Russian troops launched military operations on Muslims controlling an area of southern Dagestan on August 8, after claiming that Chechen fighters had crossed the border the previous day and begun fortifying the villages of Anslta and Rakhata in the Botlikh district. Muslims in the area were reported to have declared an Islamic state. The Russian operations were launched with attacks by helicopter gunships, followed up the next day by ground attacks.
Russia’s prime minister Sergei Stepashin flew into Dagestan the same day to supervise the operations, but was sacked on his return to Moscow the next day, along with the rest of the cabinet, as president Boris Yeltsin evidently suffered another fit of pique. Stepashin was replaced by Vladimir Putin, the head of the federal security service, whom Yeltsin he also named as his choice to succeed him when he steps down as president next year.
The two episodes - the Russian attack on Dagestan and the sacking of the government - are certainly linked. Boris Yeltsin has long been looking for a political crisis or a war to cancel justify cancelling the December 19 parliamentary polls, and for a reliable ally to groom as his successor. The polls are expected to bring in a Parliament hostile to Yeltsin. He is now anxious to ensure that he and members of his corrupt family are not tried after he leaves office.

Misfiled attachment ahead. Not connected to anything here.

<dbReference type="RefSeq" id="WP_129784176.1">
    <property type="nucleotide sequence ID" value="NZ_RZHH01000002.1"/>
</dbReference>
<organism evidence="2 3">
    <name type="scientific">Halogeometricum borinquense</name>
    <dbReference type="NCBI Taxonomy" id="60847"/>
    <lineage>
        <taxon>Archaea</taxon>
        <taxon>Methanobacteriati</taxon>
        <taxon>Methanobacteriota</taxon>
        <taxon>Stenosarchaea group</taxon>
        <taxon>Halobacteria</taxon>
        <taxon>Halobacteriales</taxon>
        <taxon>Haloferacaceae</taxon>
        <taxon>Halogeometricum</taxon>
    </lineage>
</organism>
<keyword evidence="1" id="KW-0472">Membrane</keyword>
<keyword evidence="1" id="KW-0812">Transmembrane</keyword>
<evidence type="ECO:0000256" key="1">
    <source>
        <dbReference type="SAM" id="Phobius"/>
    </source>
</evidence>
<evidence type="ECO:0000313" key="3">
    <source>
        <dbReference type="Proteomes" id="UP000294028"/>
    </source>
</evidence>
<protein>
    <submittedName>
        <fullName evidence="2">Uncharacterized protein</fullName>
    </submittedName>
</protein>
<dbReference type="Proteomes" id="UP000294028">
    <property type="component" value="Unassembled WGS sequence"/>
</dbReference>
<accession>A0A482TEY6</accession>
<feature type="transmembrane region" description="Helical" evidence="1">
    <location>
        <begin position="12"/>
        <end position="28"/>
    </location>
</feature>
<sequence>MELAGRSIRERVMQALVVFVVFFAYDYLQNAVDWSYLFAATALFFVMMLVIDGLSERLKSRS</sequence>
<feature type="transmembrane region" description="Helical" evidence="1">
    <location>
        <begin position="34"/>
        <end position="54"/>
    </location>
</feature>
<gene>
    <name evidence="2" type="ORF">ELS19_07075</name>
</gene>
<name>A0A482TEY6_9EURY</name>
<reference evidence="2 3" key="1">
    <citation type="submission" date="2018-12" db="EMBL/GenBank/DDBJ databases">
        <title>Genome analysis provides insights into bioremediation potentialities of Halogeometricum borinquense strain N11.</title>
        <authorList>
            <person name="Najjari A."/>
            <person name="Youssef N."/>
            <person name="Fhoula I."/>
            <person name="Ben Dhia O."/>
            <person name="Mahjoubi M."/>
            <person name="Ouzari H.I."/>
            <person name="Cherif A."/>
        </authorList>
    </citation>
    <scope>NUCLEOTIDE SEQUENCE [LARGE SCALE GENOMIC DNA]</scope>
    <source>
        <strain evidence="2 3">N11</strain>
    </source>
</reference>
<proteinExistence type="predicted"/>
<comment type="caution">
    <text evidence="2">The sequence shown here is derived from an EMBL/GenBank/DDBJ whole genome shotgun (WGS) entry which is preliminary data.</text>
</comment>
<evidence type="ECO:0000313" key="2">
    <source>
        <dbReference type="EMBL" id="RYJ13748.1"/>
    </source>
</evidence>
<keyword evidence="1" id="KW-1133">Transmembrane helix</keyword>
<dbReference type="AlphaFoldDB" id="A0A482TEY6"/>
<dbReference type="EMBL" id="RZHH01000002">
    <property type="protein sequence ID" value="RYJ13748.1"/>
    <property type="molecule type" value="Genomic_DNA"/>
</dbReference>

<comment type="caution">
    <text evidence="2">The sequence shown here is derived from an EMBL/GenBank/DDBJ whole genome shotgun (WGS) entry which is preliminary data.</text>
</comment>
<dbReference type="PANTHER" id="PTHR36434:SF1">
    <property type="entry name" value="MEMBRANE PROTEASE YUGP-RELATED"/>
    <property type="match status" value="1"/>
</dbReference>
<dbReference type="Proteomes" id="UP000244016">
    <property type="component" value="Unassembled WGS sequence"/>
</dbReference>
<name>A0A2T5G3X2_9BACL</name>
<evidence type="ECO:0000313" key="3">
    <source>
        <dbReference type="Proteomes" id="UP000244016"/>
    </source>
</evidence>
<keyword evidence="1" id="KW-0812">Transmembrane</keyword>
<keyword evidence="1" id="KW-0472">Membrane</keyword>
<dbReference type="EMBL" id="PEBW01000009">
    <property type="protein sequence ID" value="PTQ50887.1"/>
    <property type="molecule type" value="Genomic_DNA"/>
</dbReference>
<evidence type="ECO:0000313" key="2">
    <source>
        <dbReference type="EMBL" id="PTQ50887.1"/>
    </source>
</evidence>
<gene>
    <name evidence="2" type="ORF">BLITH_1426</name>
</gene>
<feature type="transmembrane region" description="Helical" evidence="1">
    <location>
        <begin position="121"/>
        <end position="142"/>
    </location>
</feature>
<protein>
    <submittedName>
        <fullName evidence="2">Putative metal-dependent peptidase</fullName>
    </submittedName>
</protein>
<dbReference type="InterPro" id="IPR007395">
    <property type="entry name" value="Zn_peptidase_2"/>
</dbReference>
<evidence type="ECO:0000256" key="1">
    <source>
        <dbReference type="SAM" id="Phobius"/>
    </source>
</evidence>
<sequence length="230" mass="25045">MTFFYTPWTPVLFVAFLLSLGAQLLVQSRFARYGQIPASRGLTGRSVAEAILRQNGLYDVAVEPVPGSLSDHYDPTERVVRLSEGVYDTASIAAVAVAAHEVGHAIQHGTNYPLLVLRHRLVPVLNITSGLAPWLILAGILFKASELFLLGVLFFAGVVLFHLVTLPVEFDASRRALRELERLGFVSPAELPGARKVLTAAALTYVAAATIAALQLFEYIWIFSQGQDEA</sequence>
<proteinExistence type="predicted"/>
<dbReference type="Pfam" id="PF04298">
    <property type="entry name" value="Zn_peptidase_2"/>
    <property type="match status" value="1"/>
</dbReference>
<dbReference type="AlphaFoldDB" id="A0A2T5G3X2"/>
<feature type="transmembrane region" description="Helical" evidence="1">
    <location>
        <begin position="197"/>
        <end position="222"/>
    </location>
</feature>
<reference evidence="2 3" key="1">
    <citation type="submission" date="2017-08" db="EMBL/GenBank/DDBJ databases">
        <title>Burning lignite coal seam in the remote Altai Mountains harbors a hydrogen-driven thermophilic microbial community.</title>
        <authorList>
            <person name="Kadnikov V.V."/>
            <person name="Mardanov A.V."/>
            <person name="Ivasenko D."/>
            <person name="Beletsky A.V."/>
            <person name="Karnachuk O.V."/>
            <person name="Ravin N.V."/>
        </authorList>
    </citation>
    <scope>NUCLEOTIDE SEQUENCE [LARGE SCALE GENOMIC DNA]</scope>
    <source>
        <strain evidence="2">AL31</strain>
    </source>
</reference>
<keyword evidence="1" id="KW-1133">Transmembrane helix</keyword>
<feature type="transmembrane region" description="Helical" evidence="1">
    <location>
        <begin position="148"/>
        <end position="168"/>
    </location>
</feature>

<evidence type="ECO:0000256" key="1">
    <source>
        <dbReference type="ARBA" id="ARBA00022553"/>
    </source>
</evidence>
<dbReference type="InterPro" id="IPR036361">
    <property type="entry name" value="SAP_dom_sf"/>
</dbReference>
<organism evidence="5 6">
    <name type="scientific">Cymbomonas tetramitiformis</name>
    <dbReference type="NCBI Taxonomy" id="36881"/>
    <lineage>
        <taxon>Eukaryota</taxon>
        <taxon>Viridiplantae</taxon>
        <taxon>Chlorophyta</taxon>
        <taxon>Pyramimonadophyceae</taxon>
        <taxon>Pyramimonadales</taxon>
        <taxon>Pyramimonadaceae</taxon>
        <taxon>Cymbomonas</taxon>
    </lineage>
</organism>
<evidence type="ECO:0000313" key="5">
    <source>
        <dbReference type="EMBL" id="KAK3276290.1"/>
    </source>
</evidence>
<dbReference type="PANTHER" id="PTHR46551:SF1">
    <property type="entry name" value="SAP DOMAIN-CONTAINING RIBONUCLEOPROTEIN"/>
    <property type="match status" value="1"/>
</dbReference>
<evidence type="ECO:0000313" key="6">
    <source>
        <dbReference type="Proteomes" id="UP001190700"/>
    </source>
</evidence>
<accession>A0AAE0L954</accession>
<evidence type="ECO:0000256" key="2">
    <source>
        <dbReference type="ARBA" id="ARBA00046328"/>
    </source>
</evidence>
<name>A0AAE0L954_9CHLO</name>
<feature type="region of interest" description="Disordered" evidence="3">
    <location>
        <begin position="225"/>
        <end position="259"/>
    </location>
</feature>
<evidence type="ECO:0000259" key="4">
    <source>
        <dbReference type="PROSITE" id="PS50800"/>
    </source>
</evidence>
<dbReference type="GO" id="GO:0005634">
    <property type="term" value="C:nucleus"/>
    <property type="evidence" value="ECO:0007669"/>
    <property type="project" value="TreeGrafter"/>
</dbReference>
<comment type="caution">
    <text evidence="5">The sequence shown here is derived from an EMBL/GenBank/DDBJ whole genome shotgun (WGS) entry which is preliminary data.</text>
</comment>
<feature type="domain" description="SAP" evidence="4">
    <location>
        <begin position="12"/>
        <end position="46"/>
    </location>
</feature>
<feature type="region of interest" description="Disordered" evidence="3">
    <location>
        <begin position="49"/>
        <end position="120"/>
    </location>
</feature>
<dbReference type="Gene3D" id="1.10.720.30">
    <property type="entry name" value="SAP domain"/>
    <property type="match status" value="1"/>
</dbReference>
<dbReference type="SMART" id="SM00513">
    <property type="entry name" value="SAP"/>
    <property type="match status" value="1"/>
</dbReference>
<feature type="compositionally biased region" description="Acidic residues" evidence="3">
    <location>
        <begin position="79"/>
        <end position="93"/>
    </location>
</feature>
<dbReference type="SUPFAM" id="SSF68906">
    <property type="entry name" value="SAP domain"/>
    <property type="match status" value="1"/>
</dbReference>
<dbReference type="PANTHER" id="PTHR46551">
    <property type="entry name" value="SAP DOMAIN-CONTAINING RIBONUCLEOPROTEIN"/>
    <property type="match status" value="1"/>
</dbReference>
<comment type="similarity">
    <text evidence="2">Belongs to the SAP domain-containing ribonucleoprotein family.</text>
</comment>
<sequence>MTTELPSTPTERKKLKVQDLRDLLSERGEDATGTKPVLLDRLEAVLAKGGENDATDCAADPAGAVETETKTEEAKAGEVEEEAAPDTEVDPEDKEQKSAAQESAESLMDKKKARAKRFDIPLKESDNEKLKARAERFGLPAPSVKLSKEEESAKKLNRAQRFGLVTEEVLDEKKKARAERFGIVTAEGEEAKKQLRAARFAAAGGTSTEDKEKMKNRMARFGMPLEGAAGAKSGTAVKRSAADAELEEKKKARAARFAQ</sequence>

The president appeared to have found both his war and his political crisis on August 9, when his generals completed preparations for launching a ‘large-scale’ operation against Islamic groups in Dagestan. Stepashin accused Chechen Islamic groups of crossing over from Ichkeria to form an Islamic State in the Caucasus republic. He vowed to bomb the positions they had been accused of taking in remote mountain areas and force them to surrender. “We will not allow a new Pervomaiskoye,” he said, in reference to a hostage-taking raid by Chechen fighters in January 1996. The reference reveals the deep sense of failure and shame still felt by Russian officials and servicemen, which keeps alive skirmishes along the Chechen-Russian border.
The allegation that Islamic activists are trying to establish a single Islamic State in Dagestan and Ichkeria is absurd. What is not, and has in fact become a familiar feature of the Dagestani scene for more than a year, is the occasional occurrence of clashes between federal troops and local insurgents. Moreover, anti-Russian feeling in the Caucasus has been fuelled by the Chechen war; by Russia’s pro-Serb and anti-Muslim intervention in Kosova; by the Russian State’s reduction into a mafiosi organization; and by the increasing awareness of Muslims in the region of their separate and distinct identity.
But there is no large-scale and concerted effort to turn Dagestan, or for that matter Ichkeria, into an Islamic state overnight. The bricks for building such a state, after more than 70 years of communist rule, are simply not there and the bricklayers will have to be trained first. The ruling elites of Muslim states that could have helped accelerate the process are as afraid of the revival of Islamic awareness as the Russians. (The Arab League member-states have adopted an ‘anti-terrorism’ pact for combatting Islamic movements world-wide, and the Organization of African Unity has a similar treaty binding on its member-states).